Quantum Physics will be possible in MODX3, or it will not.

RTFM supposedly means Read The Free Manual, but we all know it doesn't, right?

SiteCheck is a great addon by community hero and author Bob Ray, available here.

Templates and Tags are what makes up the bulk of MODX sites. They're simple yet super powerful.

Users can easily and intuitively manage the entire site with the sitemap-like resource tree.

VersionX can save your content and elements when editors make mistakes, so install it when you work on a site.

Web Content Platform is my preferred term for describing what MODX is, over the more prevalent CMS or CMF

XPDO is at the core of MODX and provides a secure, object-oriented way of dealing with any data.

You can help make MODX better by reporting and confirming bugs, developing patches or contributing documentation and tutorials.

Zero letters are now left in the MODX Alphabet. Now post your own..

17:51 And that's all. This means (almost) the end of the conference. Thanks for tuning in!

17:51 Suggested to use Vapor instead.... yep, that's going to happen soon.

17:50 The download is not a transport package, just a dump of an actual MODX installer.

17:49 Bert is plugging his command line installer that lets you choose (by responding yes or no) what you want to install (editors etc). This is different from a Distro as you only install what you need. Somewhat sounds like the configurator mentioned before. Find his installers here.

17:49 [Q] Do you also update packages? [A] Packages are not bundled with the distribution, they are downloaded directly from the MODX package provider using the APIs.

17:47 [Q] How do you stay up to date with the official release? [A] Patch versions (2.2.9 -> 2.2.10) are manually upgraded locally. This is then tested. SiteCheck from Bob Ray helps with this.

17:46 A configurator (like Foundation) would be great, but the distro is not there.

17:44 Everything we saw today is in the download link for people to try.

17:44 [Q] Have you seen SiteCheck? [A] Yes. It's a great tool, find it here.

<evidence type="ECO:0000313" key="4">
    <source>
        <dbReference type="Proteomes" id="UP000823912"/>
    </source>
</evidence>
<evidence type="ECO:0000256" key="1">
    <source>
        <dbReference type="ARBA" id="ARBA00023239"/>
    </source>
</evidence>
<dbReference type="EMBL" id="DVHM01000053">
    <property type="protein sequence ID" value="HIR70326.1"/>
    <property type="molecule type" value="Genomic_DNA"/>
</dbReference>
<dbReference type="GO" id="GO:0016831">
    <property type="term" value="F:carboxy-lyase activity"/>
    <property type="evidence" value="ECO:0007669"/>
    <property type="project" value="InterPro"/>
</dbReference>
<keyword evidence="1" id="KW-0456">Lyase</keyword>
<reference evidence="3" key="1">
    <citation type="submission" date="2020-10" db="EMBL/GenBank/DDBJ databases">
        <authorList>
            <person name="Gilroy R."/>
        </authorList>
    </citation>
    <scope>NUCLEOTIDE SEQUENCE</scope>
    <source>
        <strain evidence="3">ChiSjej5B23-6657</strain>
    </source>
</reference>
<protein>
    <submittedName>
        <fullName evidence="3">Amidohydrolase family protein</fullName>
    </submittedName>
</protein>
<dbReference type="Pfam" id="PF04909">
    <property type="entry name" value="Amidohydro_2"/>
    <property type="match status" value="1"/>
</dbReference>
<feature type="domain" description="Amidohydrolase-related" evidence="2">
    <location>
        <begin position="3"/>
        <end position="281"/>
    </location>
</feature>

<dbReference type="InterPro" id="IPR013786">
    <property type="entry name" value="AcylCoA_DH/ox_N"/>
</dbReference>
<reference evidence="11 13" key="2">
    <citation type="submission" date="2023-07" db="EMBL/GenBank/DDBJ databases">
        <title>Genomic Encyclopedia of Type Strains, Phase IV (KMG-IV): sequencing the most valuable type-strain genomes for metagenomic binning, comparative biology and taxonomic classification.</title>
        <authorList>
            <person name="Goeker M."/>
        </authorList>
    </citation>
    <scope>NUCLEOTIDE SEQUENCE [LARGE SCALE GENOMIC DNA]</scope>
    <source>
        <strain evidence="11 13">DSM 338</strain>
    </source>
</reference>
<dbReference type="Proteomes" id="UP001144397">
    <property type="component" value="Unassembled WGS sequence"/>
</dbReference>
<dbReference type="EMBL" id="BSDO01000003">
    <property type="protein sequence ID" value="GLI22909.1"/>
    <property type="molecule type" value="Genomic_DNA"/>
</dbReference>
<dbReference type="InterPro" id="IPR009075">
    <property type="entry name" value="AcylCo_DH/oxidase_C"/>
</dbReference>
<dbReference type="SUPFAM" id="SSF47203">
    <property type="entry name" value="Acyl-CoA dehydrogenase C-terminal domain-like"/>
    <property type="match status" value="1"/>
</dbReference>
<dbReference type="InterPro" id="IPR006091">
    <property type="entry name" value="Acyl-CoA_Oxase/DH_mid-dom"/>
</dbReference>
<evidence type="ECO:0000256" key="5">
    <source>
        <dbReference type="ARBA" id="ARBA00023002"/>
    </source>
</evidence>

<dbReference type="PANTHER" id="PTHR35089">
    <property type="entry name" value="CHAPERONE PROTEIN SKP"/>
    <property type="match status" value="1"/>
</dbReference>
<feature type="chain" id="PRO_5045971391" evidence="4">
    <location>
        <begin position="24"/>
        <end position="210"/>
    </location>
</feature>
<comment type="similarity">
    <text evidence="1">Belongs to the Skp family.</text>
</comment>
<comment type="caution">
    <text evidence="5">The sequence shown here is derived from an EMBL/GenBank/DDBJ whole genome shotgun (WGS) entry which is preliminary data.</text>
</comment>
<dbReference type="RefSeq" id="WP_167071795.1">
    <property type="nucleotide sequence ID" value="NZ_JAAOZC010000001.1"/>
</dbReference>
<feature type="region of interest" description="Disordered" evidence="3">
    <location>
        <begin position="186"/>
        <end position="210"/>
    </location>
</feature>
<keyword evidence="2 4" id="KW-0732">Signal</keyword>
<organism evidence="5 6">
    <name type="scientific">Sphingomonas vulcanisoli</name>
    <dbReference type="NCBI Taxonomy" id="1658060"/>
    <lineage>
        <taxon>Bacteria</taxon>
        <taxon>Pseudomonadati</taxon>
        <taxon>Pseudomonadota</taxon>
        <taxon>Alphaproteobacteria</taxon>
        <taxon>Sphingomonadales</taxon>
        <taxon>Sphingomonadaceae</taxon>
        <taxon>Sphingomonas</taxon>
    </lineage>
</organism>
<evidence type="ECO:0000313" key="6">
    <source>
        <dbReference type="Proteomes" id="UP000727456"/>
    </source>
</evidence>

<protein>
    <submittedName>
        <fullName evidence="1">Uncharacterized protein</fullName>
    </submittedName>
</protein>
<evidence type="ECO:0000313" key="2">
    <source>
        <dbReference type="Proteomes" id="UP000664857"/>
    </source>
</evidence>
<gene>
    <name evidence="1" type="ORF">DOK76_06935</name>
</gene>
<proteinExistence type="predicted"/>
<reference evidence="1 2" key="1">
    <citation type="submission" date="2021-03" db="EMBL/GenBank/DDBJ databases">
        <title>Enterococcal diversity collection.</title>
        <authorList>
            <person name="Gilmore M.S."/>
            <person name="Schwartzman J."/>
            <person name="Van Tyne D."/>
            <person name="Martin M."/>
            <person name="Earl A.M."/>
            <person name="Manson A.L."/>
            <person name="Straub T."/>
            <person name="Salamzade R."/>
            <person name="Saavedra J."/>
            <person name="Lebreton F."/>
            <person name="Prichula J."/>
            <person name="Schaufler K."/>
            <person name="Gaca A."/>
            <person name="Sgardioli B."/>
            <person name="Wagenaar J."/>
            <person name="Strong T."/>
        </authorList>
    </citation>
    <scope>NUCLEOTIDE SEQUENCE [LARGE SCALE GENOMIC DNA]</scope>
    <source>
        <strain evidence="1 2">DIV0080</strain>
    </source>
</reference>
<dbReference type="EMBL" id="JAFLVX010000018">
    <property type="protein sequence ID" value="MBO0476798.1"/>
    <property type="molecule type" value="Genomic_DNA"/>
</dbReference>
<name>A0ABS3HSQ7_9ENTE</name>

17:43 [Q] What about performance? [A] Haven't noticed much but if you would profile carefully it would likely be a bit slower than a clean install.

17:42 End of presentations, time for Q&A.

17:42 Get the package: bit.ly/1ajv2nP If you have any feedback, email hello@blazeconcepts.co.uk.

17:42 In the next version there might be some work for purging unused elements. Bob Ray's Orphans can help.

17:41 You either love MIGX, or you hate it. Steve loves it, and Susan will have its children.

17:40 More commerce is on the work too.

17:39 A lot of elements are in the database, but putting stuff on the filesystem through static elements is what will likely happen next.

17:38 Beanstalk acts as a holding server. Deployments are made via a number of bash commands over SSH. This is manual, but explorations into automating are being made.

17:37 Everyone works on a local machine. Every change is made locally and comitted. They're using Beanstalk and Subversion (no Git yet, but it sounds like that wont take long).

17:37 Next subject: Workflow.

17:35 On to Elements. There are 10 templates, 32 template variables, 56 chunks, 30 snippets and 5 plugins. That's before any Extras are installed.

17:34 There are no less than 52 resources pages in the default install. This includes home, contact, sitemap, robots, pages for login management etc. Most of these are hidden from the client.

17:33 When clicking the MODX Support button, it goes to a form on the Blaze Concepts website. The Help Videos provide a MODX modal with general instructional videos for working with MODX.

17:31 This dashboard was for the admin. Now we're looking at the client dashboard, which is very stripped down. The Elements and Files tabs are gone. In the dashboard there still is the Manager Quickstart and a resource list, as well as some additional Help & Support sections.